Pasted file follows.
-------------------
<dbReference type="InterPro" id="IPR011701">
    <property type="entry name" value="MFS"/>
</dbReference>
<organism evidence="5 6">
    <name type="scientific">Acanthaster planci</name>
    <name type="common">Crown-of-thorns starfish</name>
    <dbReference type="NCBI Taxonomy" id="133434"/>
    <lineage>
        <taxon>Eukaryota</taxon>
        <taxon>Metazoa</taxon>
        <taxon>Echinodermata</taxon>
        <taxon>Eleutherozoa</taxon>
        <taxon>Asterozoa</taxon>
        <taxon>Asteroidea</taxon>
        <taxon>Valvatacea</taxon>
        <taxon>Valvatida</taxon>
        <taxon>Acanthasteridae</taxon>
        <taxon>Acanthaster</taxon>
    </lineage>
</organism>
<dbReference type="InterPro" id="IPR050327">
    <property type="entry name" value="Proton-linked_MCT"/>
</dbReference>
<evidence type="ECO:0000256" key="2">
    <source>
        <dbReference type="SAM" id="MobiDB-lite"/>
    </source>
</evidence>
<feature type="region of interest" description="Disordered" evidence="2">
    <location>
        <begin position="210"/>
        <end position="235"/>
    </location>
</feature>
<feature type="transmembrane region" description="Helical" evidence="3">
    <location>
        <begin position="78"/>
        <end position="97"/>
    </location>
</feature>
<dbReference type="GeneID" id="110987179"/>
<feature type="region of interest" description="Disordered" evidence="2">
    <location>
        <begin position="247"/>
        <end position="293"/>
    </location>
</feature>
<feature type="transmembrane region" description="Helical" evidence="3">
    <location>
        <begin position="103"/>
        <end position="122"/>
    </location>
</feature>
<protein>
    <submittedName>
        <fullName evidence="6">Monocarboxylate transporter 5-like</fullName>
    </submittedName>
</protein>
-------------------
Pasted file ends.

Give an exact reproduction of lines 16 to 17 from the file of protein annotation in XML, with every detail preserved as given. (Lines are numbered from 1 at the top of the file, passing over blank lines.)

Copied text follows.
        <taxon>Valvatida</taxon>
        <taxon>Acanthasteridae</taxon>